We visit rivers a lot with our children since it is one of their favorite nature activities, plus it is a great place for lessons on topography and river forces and erosion processes. However, rivers in Japan are short, fastflowing and prone to flashfloods which periodically result in the death of campers and like. Just as recently as this summer July, 2008, the Yomiuri Shimbun headlined “Children swept up in rushing river” excerpted immediately as follows …
KOBE–Torrential rains running down the steep slope of Mt. Rokko caused rushing waters to wash away children playing on the banks of the Togagawa in Nada Ward, Kobe.
Upstream of the river, a 49-year-old man who was performing quake-resistance work on the Shin-Togagawa Bridge clung to a pier as he was nearly carried away by the rapids. He was finally rescued by rescue workers of Kobe municipal fire department who lowered a ladder to him at around 3:10 p.m.
“I couldn’t get out because the flash flooding made the river current so rapid,” the man said.
In Muko, Kyoto Prefecture, a vehicle driven by a 34-year-old woman and a school bus bringing kindergartners home were stranded in up to 1.6-meter-deep flood waters on a prefectural road under an elevated road for about 30 minutes from around 1:25 p.m. The busdriver and a kindergarten teacher took care of six children in the bus until they were rescued.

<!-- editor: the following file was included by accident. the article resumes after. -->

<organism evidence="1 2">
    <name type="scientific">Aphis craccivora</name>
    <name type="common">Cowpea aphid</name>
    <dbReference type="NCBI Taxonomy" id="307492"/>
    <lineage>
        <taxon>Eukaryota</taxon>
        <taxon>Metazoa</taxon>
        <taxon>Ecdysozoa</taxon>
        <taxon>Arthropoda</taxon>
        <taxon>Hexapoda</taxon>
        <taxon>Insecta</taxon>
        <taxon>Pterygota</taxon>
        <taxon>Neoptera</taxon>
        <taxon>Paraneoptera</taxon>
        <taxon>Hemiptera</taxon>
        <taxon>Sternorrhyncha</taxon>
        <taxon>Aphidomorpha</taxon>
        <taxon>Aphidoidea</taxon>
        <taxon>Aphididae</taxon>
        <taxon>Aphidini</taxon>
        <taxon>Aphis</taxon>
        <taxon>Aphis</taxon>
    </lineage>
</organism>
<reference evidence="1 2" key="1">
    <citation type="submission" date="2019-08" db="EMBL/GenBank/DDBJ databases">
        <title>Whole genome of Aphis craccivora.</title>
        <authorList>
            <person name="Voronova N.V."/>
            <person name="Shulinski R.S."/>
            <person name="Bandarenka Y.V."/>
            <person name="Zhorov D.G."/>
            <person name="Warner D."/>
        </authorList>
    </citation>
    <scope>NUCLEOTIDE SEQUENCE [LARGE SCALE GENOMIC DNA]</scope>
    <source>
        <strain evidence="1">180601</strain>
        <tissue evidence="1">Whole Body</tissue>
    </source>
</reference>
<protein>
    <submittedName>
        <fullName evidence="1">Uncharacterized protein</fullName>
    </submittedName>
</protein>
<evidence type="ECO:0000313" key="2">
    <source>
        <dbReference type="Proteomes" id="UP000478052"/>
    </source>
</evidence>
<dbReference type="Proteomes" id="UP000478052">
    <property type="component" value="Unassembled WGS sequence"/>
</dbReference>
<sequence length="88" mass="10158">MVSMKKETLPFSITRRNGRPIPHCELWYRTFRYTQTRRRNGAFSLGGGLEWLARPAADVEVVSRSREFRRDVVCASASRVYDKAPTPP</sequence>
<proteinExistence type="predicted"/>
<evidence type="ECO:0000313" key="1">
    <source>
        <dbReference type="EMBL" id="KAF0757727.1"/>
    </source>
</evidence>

As such, we spend quite a bit of time teaching our kids about safety issues around rivers. The campsites will sound a siren warning which kids must learn to heed.
The river featured in this post is one of the three rivers that flow into the man-made Lake Tanzawa (reservoir) so that there is a lower risk since you won’t have to worry about the dams releasing water all of a sudden.
Getting there: click on the Tabblo> above for our photo-essay, at the end of which are directions on how to get there, as well as a link to the campsite details.